My digitized microfilm arrived today and I am ecstatic! This is going to be so much more convenient than making trips to the public library to scan the microfilm. My first batch that I had digitized were issues of newspapers from Kinston, NC and from Plymouth, NC. In fact, in the issue I just finished, I found my first reference to Ft. Barnwell (where my father is from). And, I also found a reference to the Koonce family I mentioned in a previous post.
In my last post, I had a comment that inquired how I obtained old newspapers. Thus far, I have ordered them from the North Carolina State Archives and State Library. They have a whole bunch of North Carolina Newspapers on microfilm as a result of the United States Newspaper Program. While they do offer interlibrary loan for the newspapers, I decided to take advantage of their microfilm duplication service – they charge $12 a reel. This is a much better option for me than interlibrary loan b/c I don’t have the time to go to the library and spend large chunks of time to look through them within a specific time frame and then return them, so it’s been easier for me to just own them and then I don’t have to return anything.
Even better, while I feel lucky to have the Nashville Public Library to be able to go to and do digital scans of the microfilm, I have recently found a service that will convert my microfilm to digital images for me. I plan to send them two reels this week and their turn around time is two days, so by the weekend, I should have enough digital newspaper images to keep me busy indexing for a couple of months. They are not cheap, but for the money I pay to the drop-in daycare that I use for Kaleya when I do go to the library, a reel costs me equivalent to two trips to the library. So, it will be WELL worth it!
Now that I know the library does microfilm duplication, they also do the same for all the county records they have on microfilm. So, next month, I plan to purchase some county records on microfim, namely, some from Jones County (see previous post).
One day I will figure it out – I promise! I have decided yet again to switch up how I am doing my newspaper projects. I am optimistic that the third time’s a charm
Trial #1 – My experience using the Browning Genealogy Database of Evansville, IN to research Kalonji’s family was so positive, that I decided I was going to build a newspaper database just like it! However, that one is so complex, that when I created my initial site, my structure was complex and I found it taking too long to enter information about each article. I quickly became discouraged.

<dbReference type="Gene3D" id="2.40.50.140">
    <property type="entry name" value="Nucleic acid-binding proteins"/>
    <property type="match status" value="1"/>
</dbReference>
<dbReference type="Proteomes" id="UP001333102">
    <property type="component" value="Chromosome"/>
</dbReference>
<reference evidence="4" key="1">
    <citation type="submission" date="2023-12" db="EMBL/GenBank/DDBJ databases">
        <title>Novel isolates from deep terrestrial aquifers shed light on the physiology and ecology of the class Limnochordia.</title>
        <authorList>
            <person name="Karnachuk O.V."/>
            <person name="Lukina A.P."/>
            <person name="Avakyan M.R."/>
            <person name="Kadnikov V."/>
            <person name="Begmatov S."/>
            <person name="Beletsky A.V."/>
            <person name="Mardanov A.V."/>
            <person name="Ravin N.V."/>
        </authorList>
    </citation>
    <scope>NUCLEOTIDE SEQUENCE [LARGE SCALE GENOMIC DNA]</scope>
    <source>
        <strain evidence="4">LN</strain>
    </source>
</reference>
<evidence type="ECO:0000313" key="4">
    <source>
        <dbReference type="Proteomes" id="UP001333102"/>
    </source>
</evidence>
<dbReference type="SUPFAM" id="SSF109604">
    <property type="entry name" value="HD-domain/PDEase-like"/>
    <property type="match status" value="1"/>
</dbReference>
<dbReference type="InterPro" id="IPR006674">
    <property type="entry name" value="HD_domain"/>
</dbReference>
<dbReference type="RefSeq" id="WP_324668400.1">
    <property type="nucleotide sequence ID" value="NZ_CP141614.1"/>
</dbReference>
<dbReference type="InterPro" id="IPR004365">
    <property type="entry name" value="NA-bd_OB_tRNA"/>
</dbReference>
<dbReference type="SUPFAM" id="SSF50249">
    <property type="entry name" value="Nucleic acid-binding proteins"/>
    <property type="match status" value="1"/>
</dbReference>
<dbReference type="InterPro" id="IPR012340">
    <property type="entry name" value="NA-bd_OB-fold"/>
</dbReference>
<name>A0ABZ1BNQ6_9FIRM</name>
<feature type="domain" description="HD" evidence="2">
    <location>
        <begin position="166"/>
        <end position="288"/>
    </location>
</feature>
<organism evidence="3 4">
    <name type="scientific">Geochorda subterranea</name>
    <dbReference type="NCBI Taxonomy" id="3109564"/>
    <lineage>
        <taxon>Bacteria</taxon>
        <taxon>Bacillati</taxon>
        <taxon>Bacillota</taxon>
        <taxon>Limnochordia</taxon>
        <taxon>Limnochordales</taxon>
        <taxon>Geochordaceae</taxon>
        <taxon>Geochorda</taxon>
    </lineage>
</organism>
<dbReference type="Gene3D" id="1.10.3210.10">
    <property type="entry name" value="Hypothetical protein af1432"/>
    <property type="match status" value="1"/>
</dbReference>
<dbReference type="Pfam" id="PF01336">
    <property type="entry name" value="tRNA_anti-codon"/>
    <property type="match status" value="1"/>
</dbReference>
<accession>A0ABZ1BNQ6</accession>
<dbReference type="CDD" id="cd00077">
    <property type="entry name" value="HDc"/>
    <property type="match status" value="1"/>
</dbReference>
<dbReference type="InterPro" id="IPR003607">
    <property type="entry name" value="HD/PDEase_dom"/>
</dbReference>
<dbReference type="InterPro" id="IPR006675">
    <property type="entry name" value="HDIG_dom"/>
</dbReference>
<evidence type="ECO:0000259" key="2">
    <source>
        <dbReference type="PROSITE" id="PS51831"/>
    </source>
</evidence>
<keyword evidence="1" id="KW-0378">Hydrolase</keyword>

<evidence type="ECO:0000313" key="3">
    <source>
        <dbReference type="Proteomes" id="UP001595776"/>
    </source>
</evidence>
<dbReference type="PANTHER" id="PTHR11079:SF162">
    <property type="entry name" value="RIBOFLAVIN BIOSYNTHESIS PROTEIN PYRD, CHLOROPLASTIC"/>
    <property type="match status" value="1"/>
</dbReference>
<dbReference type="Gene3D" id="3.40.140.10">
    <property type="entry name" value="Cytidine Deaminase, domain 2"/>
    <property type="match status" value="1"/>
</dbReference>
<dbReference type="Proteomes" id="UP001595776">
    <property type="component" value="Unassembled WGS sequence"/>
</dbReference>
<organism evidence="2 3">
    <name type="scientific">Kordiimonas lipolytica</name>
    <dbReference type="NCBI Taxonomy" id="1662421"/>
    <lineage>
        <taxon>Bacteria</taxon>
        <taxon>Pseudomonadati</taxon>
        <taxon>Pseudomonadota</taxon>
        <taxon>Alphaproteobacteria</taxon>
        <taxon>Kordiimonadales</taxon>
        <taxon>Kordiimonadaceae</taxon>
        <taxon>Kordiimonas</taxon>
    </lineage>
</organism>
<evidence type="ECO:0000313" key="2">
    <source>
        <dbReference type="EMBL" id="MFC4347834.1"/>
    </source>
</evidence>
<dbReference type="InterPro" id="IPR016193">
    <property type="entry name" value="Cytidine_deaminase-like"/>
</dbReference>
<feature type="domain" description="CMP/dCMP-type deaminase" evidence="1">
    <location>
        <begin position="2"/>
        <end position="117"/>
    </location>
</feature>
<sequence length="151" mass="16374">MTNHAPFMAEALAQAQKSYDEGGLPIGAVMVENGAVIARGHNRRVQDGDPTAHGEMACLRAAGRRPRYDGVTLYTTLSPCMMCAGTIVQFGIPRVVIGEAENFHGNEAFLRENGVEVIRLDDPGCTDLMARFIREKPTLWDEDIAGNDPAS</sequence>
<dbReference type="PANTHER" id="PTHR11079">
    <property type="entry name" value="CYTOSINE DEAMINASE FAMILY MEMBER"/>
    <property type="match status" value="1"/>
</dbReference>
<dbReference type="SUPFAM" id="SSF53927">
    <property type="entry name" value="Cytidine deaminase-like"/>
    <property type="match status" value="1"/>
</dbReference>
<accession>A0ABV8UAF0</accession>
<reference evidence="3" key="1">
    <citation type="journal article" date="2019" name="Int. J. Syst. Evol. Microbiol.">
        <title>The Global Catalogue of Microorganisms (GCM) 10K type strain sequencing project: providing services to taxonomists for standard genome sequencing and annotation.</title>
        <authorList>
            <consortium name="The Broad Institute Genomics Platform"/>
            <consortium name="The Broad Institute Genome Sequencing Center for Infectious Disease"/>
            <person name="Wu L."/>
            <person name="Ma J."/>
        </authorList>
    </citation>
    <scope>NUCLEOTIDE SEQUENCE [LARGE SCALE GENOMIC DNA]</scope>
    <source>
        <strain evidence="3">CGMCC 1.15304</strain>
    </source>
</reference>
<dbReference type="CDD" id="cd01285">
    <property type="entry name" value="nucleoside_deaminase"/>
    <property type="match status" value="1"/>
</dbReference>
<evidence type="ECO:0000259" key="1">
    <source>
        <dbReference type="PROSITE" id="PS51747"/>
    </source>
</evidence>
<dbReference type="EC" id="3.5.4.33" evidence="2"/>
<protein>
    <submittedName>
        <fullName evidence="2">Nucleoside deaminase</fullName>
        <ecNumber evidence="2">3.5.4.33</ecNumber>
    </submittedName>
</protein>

Trial #2 – I then looked to the structure of a blog for transcribing content. I felt that since blogs get picked up by search engines, it would help keep the information readily available for a long time to come. Moving to a blog format meant losing some of the flexibility in searching that I’d ideally prefer, but I thought it would be an easier and quicker endeavor. I was wrong. Doing transcriptions of all the articles has proven to be very, very time consuming and more than I expected. So, I was getting discouraged again.
Trial #3 – So, I decided to go back to the database structure. However, this time, my philosophy is keep it simple. My “database” consists of one table with seven fields and information in it that is not “normalized” – i.e. follow convention database design principles. However, my goal is not to be exact in how I structure the data, but to get it in a format that can be searched in several ways and gets me to get the information out there quickly. Over the past couple of days, I’ve been doing this and so far I am sated. In two nights, I have indexed content from 9 issues of the Roanoke Beacon. If I continue at this rate, I could feasibly do three-four months in a weekend’s worth of work and within a year, could have several years of data online. With this approach, I will continue to have the blogs specific to each newspaper, but I will use them instead as a means to post additional information that does not fit within the scope of the index. I think this will be best. I am deciding not to publicize the exact links for awhile until I build up some content, so you can expect that the transcription blogs will not see much activity for the next few months…..